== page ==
Once again, there’s nothing wrong with having these kinds of stories, about these kinds of complicated figures, but there has to be more behind all of the events. To just place someone in this role and leave it at that, without any added-on info or anything, just doesn’t quite work. There’s one scene between Josh Charles’ husband character and Laney that’s supposed to give us at least some background info on how the two met and got together, but like it was with the father character, it’s too little, too late, in a film that’s already just relying way too heavily on Silverman herself to pick up the pieces.

Which she does, but it’s really obvious what’s going on here.

But if anything that surprised me about I Smile Back, in an at least somewhat positive way, was that it had an ending that, believe it or not, is way different than from what you’d get from a Lifetime movie. For one, it’s not pretty and it sure as hell isn’t the feel-good, happy ending some may expect, like I myself did. However, it also brings up the smart idea about people’s life stories and how, in most cases, not everything it tied-up in a neat little bow. Sure, certain movies may have you think that, but in reality, that’s not the case.

In fact, life can be very messy. There’s no real beginning or ends to an issue, instead, it’s always existing and controlling your everyday life whether you want to admit it or not. But what I Smile Back deals with, at its end at least, is that Laney’s life, as well as everybody else’s, will continue to live on as they were before. Some things may change, some things may not, but most of all, life will continue to be just how it is. Sometimes sad, and also, sometimes happy.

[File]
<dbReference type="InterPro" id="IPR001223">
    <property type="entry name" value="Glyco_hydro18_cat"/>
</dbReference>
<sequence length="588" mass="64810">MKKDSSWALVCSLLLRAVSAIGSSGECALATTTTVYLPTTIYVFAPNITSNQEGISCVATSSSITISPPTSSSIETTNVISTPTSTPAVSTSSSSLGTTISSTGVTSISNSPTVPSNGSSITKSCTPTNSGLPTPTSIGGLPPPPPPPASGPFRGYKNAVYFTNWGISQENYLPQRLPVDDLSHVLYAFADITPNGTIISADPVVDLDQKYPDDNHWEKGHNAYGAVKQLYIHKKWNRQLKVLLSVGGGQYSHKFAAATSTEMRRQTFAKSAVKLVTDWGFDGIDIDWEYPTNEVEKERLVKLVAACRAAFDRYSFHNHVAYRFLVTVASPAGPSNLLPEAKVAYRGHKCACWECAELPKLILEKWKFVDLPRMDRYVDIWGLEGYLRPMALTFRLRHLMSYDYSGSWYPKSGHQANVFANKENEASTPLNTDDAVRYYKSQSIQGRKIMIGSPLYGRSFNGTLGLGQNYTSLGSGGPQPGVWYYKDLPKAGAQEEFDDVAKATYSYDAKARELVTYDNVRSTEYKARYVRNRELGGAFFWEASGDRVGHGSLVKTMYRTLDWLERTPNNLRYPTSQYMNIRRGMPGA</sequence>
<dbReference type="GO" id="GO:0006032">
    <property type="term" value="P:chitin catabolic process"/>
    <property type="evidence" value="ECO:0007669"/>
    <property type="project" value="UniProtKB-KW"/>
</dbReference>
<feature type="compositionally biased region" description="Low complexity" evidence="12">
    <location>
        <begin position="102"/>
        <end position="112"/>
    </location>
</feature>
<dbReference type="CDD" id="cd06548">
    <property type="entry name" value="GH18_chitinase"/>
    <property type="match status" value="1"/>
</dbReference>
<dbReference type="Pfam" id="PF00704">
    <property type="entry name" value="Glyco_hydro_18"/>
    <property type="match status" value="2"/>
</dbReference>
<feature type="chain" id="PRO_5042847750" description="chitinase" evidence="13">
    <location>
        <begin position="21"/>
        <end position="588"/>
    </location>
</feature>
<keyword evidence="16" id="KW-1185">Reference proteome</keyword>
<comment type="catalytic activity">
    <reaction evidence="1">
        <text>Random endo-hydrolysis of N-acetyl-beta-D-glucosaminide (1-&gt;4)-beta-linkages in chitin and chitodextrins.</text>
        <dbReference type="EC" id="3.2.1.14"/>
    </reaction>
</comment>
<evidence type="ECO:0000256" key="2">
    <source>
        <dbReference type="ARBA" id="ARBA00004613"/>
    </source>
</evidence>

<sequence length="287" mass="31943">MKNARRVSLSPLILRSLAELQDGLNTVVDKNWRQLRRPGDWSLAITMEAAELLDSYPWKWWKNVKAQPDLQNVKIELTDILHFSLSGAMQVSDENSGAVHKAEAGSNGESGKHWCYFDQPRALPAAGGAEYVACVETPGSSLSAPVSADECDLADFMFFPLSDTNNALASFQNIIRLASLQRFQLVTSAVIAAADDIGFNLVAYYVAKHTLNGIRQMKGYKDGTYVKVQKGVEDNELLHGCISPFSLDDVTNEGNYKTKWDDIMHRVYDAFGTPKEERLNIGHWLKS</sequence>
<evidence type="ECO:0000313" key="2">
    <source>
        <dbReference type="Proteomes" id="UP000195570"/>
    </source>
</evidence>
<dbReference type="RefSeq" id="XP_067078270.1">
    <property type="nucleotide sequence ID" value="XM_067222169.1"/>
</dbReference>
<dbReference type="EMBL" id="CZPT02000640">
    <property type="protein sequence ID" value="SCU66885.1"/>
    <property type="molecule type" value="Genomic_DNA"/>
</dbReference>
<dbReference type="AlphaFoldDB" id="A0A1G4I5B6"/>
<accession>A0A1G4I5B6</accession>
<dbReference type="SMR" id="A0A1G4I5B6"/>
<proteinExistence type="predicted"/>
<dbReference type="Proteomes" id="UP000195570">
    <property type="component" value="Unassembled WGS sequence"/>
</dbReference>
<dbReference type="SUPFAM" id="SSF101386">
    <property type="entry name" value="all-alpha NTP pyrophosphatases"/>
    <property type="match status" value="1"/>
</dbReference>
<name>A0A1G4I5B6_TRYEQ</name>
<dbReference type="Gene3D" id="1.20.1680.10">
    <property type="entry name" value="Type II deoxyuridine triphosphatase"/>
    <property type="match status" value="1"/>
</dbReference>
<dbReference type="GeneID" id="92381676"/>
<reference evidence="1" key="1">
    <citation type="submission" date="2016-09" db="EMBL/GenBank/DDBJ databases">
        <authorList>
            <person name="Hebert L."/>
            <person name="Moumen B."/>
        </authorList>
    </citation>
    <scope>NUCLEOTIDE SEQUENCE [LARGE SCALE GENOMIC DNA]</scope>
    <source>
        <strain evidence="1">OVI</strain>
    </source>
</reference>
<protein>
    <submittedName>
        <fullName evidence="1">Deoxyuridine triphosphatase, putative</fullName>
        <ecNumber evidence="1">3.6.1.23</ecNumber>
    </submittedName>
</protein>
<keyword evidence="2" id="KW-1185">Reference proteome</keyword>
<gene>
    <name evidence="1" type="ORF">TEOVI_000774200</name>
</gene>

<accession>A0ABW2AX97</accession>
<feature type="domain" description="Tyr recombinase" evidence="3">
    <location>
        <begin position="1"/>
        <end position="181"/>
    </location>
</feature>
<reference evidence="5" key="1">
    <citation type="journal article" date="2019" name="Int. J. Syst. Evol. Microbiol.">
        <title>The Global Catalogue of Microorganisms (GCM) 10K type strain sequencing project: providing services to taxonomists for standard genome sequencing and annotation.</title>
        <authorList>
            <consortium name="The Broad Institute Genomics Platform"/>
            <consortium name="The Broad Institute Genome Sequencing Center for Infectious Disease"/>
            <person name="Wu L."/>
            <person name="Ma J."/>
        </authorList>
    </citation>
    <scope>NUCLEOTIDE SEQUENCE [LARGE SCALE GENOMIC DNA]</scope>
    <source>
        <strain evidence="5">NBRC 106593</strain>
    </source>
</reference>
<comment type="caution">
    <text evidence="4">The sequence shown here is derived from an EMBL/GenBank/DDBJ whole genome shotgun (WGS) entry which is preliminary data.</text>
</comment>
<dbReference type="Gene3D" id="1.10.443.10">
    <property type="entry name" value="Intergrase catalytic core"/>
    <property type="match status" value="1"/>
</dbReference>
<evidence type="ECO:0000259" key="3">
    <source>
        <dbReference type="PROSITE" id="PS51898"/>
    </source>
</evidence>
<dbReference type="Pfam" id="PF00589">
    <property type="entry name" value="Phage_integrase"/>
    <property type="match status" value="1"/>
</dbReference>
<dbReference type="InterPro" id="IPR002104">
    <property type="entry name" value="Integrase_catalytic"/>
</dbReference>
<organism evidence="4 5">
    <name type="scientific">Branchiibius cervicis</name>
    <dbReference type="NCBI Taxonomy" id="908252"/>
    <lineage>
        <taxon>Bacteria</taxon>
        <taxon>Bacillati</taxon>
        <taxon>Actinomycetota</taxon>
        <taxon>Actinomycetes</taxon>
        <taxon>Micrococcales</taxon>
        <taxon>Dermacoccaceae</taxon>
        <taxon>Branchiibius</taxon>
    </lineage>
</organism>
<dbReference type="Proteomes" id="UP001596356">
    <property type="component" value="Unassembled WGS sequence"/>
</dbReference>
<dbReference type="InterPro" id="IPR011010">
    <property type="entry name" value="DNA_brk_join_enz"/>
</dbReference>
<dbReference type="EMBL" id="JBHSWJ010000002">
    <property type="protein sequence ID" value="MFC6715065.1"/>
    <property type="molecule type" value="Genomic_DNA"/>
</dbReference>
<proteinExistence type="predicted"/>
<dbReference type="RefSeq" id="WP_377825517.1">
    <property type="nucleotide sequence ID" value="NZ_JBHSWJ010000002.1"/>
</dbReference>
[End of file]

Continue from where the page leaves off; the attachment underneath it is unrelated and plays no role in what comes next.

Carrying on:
Even though the movie itself doesn’t quite work, I Smile Back at least has something to say when all is said and done.

Consensus: Despite Silverman’s raw, challenging performance, I Smile Back doesn’t seem to really have much to say about any of its upsetting material, even if it does end on a solid, if surprising, note.

5 / 10

Or family? Pick your poison!

Or family? Pick your poison!

Photos Courtesy of: Indiewire

Freeheld (2015)

Love one another. Also, stop being dicks.

Laurel Hester (Julianne Moore) was a loyal, dedicated and passionate cop in Ocean County, New Jersey. She was respected and adored by her peers, was best-friends with her partner (Michael Shannon), and when it came down to getting the job done, she did everything she could to make that happen. However, the one fact about her life that she had to hide and, ultimately, caused her to lose a lot of respect from those said peers, was the fact that she was gay. Nobody knew about this little tidbit in her personal life until she was diagnosed with cancer and wanted to pass off her pension benefits to her partner, Stacie Andree (Ellen Page). Problem was, board of chosen freeholders didn’t see that as “right”, due to the fact that Hester was gay, so instead, decided to shut it down. Devastated by this news, Laurel knows that there’s nowhere else to go with her voice then to the court again, but this time, with more and more people by her side, voicing their opinions on her, and showing how she is granted this god-given right, no matter who she holds up a home or romantic relationship with.

Awkward first encounters between two very attractive people. So sad.

Awkward first encounters between two very attractive people. So sad.

It’s a shame that, no matter how kind, or smart, or meaningful the message they’re trying to get across may be, message movies, generally, suck. Actually, that’s not correct; they’re just not all that good. Most of the time, message movies come off like after school specials that you’re more likely to see on Lifetime or TLC, than actually anywhere on the big screen, where your money, attention and time is absolutely needed.

And Freeheld, like other message movies, feels just like that. However, that’t not to say that the movie, to use a word I used earlier, sucks, it’s just that, considering its good intentions, its solid cast, and an interesting director (Raising Victor Vargas‘ Peter Sollett), it’s disappointing. That doesn’t mean that they’re message isn’t worn across their sleeves, or that they don’t get it out clear enough, it’s just that it feels lacking in an actual story, with genuine, relateable characters.